A key measure of the correctness of a class hierarchy is type correspondence. This means that the statement ‘<subtype> is a type of <supertype>’ must be true for each combination of subclass and superclass (representing the subtype and the supertype, respectively, keeping in mind that a class represents both a type and a collection).

  • For example, ‘a Table is a type of Furniture Piece’ and ‘a Chair is a type of Furniture Piece’.

Let’s now turn to generalization (and specialization) in use case modeling. 

GENERALIZING ACTORS

Why actors can be generalized

In [3], Actor is a subclass of BehavioredClassifier, which is a subclass of Classifier. Because generalization is a feature of Classifier, Actor inherits this feature from that class. In other words, actors can be arranged in an actor hierarchy.

An example

A concrete use case has one and only one initiating actor (viii), but what if some of a system’s use cases can be initiated by users of different kinds, such as Contact Centre Specialists and Customer Statement Specialists? Actor generalization solves that problem, as illustrated in the following diagram.


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Actor generalization (and specialization) creates an actor hierarchy.

What an actor means

The earlier object-oriented example deals with electronic objects internal to a system, each of which comes into existence by being created in a concrete class. In contrast, the notion that actor instances are created in concrete actors doesn’t apply, because:

  • An actor represents actual entities that can use a system (e.g., actual people, actual systems, actual functions), which already exist in their own right.
  • An actor represents a role some entity may play, not what the entity is in and of itself.

When an actor is concrete, it means that entities are assigned to it, not that they are created in it.

Two patterns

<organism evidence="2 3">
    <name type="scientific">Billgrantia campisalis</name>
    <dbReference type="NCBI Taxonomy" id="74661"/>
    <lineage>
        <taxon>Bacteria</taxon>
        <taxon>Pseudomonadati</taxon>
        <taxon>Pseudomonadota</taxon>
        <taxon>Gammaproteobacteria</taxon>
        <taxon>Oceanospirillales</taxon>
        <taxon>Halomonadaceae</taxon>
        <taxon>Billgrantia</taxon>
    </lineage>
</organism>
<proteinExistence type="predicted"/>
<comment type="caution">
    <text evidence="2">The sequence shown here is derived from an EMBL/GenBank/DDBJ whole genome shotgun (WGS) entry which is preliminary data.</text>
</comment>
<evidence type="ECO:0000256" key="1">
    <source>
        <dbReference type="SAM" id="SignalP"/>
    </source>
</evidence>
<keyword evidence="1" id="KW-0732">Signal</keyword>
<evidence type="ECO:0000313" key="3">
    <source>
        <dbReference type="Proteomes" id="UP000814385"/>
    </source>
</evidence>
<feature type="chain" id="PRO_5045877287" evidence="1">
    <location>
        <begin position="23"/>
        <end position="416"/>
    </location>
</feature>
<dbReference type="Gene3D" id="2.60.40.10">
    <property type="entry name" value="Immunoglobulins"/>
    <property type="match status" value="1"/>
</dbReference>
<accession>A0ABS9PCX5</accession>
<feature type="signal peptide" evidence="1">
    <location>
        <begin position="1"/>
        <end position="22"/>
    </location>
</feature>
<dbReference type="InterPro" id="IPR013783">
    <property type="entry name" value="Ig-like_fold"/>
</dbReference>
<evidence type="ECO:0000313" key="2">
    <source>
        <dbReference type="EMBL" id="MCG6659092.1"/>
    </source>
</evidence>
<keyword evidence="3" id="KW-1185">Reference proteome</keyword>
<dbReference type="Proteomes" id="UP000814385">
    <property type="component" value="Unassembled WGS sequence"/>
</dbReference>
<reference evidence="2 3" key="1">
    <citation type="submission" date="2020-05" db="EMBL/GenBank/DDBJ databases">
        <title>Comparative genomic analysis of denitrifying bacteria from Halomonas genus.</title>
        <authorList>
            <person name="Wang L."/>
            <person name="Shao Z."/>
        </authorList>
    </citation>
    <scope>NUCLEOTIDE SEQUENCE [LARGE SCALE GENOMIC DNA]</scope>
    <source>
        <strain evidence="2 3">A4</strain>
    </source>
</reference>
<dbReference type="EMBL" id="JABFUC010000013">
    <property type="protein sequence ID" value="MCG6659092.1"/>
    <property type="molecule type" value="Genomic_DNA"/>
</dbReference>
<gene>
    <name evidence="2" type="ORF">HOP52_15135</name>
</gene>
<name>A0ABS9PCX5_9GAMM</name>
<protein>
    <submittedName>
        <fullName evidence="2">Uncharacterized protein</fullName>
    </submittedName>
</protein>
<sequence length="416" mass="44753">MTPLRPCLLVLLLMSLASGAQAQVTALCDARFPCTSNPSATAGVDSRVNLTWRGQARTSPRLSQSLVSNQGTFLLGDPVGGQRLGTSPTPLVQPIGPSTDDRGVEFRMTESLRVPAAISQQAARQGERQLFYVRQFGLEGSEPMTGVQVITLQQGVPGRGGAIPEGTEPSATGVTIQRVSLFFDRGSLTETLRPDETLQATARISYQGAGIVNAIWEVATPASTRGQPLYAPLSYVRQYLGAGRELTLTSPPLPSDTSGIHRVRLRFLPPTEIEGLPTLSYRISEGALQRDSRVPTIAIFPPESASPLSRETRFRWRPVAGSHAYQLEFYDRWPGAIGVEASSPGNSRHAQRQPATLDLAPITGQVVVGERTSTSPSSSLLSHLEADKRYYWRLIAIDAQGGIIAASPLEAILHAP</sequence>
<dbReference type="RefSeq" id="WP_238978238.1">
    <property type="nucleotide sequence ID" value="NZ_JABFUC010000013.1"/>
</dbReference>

In fact, we need to be aware of two modeling patterns, for which I use the following terms and definitions.

  • Classification: arranging entities in classes based on what the entities are in and of themselves, such that an entity belongs to one and only one concrete class that reflects the entity’s type, and belongs to that class for its entire existence (ix).
  • Categorization: assigning entities of one or more types to categories, based on point-in-time rules, judgment or preference, such that an entity may belong to multiple categories at once, and may belong to a category for part(s) of its existence.

Thus, the earlier class hierarchy reflects classification, while the above actor hierarchy represents categorization. The next diagram shows the latter (x).


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Like the Furniture Piece class in the object-oriented example, the Customer Service Specialist actor is abstract, because it is completely partitioned (i.e., completely subdivided into subactors).

Unlike the Furniture Piece class, the Customer Service Specialist actor is not ‘disjoint’, but ‘overlapping’ (as [3] calls it), because a given person can in principle belong to multiple subactors at once (a clue we’re dealing with categorization, not classification).

Type correspondence

As for a class hierarchy, ensuring type correspondence is a must for an actor hierarchy, albeit that here the types are strictly the actor names themselves, rather than the types (conceptual or otherwise) of actual users (e.g., Person).

  • In this case, ‘a Contact Centre Specialist is a type of Customer Service Specialist’ and ‘a Customer Statement Specialist is a type of Customer Service Specialist’ are true, so the actor hierarchy is appropriate.

Actor hierarchy antipattern

Sometimes, use case texts advocate adding a generalization relationship between two concrete actors. This is only appropriate when any and all members of the subactor are always members of the superactor as well. If not, this kind of actor hierarchy is a misrepresentation, as the following diagram illustrates.